Meaning of Celsius in English:


Pronunciation /ˈsɛlsɪəs/

Translate Celsius into Spanish


(also C)
postpositive when used with a numeral
  • Of or denoting a scale of temperature on which water freezes at 0° and boils at 100° under standard conditions.

    ‘a temperature of less than 25° Celsius’
    • ‘The Kelvin scale uses Celsius units, the main difference being that zero on the Kelvin scale is absolute.’
    • ‘The ship's diving team took the opportunity to progress continuation training in the pristine 31 degrees Celsius waters around the port.’
    • ‘Biological records show that insect species are appearing six days earlier on average for each degree Celsius rise in temperature.’
    • ‘Citizens experienced the heat of summer as the temperature rocketed to 34 Celsius degrees last Sunday.’
    • ‘They even use Celsius temperatures, which nobody understands.’
    • ‘So far, studies show that platform level air temperatures will very rarely be above 20 degrees Celsius or lower than freezing.’
    • ‘The dampness and high temperature of about 25 degrees Celsius provides the best conditions for mould to grow and reproduce.’
    • ‘Water exposed to atmospheric pressure boils at approximately 100 degrees Celsius.’
    • ‘Instead of a global temperature rise of 2.1 degrees Celsius occurring by 2094, it will be postponed to 2100.’
    • ‘Without these greenhouse gases the earth's average surface temperature would be about 33 degrees Celsius cooler.’
    • ‘I have personally been to both in the midst of winter and enjoyed temperatures around the 20 degrees Celsius mark.’
    • ‘Swindon Council's highways department was on red alert as temperatures plunged to 5 degrees Celsius overnight.’
    • ‘Temperatures throughout the region hovered around the minus five degrees Celsius range for most of the two week storm.’
    • ‘The debut of summer saw temperatures entering the 30 degrees Celsius range.’
    • ‘Without greenhouse gases the earth's average surface temperature would be about 35° Celsius cooler.’
    • ‘They are most comfortable in water about 25 degrees Celsius, or slightly higher for breeding.’
    • ‘It is better to pre-treat and pre-soak heavily soiled clothing and use a warm wash, of around 50 Celsius degrees, to conserve energy.’
    • ‘For an hour and a half in the oppressive, dry 35 Celsius degree heat of the day we traveled across the valley and hiked up to the top of Graveyard pass.’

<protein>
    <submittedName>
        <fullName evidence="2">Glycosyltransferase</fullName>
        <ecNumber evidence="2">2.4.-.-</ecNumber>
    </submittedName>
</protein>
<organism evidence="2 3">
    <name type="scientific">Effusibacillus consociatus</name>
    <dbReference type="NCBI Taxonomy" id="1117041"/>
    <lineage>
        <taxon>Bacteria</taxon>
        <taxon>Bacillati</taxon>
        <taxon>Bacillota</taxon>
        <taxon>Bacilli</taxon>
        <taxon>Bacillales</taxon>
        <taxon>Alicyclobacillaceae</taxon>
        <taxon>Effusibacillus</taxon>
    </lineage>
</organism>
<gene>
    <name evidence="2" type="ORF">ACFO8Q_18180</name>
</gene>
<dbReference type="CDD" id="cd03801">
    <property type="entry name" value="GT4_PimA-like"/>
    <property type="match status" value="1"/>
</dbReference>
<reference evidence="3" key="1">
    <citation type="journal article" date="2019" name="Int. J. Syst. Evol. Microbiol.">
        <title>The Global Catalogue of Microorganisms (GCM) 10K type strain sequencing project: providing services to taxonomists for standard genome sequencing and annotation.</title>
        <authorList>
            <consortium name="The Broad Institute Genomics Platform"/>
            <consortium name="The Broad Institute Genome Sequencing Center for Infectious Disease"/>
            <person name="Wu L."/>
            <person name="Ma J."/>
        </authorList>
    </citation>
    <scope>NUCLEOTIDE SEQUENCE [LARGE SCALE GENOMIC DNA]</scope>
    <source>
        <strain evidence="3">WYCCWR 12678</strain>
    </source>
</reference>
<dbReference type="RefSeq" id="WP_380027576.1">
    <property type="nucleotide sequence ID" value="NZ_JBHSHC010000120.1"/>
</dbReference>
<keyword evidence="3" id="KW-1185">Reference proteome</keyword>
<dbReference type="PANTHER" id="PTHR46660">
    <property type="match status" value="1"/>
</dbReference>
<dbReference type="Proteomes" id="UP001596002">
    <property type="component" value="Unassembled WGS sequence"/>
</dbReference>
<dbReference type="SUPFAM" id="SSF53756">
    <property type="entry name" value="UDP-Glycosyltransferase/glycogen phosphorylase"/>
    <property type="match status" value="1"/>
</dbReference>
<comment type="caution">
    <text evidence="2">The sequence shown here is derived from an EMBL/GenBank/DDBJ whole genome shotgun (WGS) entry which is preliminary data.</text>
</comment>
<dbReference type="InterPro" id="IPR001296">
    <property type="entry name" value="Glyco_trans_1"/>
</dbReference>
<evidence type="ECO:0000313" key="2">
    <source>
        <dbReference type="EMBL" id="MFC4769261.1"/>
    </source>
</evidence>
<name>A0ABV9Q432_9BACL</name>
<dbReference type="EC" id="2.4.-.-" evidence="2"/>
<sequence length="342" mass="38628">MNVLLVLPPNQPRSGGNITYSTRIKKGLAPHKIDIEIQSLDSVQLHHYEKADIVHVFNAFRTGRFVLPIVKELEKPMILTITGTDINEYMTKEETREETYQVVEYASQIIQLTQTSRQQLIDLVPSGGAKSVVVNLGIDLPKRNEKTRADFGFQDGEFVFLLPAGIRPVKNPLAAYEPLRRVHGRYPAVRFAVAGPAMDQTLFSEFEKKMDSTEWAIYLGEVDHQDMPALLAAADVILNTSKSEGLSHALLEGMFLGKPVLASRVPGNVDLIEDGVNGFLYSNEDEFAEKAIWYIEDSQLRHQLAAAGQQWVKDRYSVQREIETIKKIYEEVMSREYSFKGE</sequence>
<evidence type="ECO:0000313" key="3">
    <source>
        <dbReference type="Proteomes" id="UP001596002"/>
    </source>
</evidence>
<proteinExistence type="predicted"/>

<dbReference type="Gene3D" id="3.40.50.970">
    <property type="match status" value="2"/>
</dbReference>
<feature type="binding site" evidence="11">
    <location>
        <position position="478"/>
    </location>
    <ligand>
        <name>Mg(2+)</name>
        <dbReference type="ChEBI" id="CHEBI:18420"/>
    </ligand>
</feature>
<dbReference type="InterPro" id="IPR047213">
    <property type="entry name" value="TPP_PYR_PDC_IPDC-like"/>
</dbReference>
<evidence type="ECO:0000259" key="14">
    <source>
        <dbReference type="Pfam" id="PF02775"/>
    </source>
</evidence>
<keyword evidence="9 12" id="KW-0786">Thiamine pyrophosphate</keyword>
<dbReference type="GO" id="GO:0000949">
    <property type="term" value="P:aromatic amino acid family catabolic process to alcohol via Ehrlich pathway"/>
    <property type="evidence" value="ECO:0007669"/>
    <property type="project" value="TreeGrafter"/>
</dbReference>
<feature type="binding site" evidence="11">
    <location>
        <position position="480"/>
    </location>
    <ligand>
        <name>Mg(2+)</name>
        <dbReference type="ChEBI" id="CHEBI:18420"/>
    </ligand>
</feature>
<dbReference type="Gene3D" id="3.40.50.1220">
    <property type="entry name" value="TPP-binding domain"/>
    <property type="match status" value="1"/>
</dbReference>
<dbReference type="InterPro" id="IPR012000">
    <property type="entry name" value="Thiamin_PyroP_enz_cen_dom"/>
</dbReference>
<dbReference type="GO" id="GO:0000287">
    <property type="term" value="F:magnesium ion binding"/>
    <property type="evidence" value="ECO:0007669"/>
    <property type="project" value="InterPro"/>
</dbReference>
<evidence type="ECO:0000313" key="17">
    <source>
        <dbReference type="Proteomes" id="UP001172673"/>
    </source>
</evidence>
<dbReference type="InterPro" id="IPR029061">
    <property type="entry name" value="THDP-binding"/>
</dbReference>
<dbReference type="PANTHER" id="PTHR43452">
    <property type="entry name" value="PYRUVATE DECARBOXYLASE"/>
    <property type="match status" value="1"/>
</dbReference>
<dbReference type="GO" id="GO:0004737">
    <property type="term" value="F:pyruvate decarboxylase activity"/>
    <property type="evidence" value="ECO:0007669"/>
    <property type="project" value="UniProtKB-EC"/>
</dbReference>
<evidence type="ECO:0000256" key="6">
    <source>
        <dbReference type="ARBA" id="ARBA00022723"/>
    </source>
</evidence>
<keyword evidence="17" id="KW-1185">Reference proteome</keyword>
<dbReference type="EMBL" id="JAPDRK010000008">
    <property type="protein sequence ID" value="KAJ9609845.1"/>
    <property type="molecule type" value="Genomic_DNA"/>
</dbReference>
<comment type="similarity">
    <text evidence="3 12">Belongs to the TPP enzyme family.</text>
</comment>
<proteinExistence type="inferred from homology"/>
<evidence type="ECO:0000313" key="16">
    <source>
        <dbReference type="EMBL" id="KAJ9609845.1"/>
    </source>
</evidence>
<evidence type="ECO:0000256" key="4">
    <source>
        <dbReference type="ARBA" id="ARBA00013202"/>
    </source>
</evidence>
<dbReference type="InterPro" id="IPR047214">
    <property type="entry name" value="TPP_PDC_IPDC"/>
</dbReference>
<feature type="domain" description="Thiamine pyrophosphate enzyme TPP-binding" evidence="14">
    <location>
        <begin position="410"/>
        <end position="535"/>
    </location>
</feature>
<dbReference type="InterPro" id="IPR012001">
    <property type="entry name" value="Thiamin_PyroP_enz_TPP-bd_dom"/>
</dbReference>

• ‘Transfer the meat to a 200 degree Celsius oven for 10 minutes and stand for a further 5 minutes before serving.’
    • ‘It was two o'clock in the afternoon and thirty-two degrees Celsius outside with the humidity at 88%.’


(also C)
  • The Celsius scale of temperature.

    ‘Most of our temperatures will be presented in Celsius, but you can grab a Celsius to Fahrenheit converter here.’
    • ‘Likewise, we can measure temperatures on the Celsius or Fahrenheit scales.’
    • ‘I have similar problems with temperature - cold temperatures work best in Celsius, hot in Fahrenheit.’
    • ‘The confusion arises due to the other common temperatures scale, the Celsius scale (based on the old Centigrade scale).’
    • ‘My cheat for C to F is to take the temperature in Celsius, double it and add it to 30.’
    • ‘If you did the bloody thing your IQ and the temperature right now in Celsius are about one and the same.’
    • ‘The other features on the front are three buttons for setting the temperature and fan speed alarms, changing from Celsius to Fahrenheit and resetting the alarms.’
    • ‘But whether you calculate in Fahrenheit or Celsius, the overall winner is usually selected by a matter of shades and degrees.’
    • ‘But I've never, ever learned to intuit Celsius as a way to express temperature.’
    • ‘The Fahrenheit and Celsius scales are based on two fixed points, the Kelvin and Rankine scales are based on one.’
    • ‘The Celsius temperature scale (°C) was developed by Anders Celsius in 1742.’
    • ‘The kelvin (K) temperature scale is an extension of the degree Celsius scale down to absolute zero, a hypothetical temperature characterized by a complete absence of heat energy.’


Celsius rather than centigrade is the standard accepted term when giving temperatures: use 25° Celsius rather than 25° centigrade


Late 18th century named after Anders Celsius (see Celsius, Anders).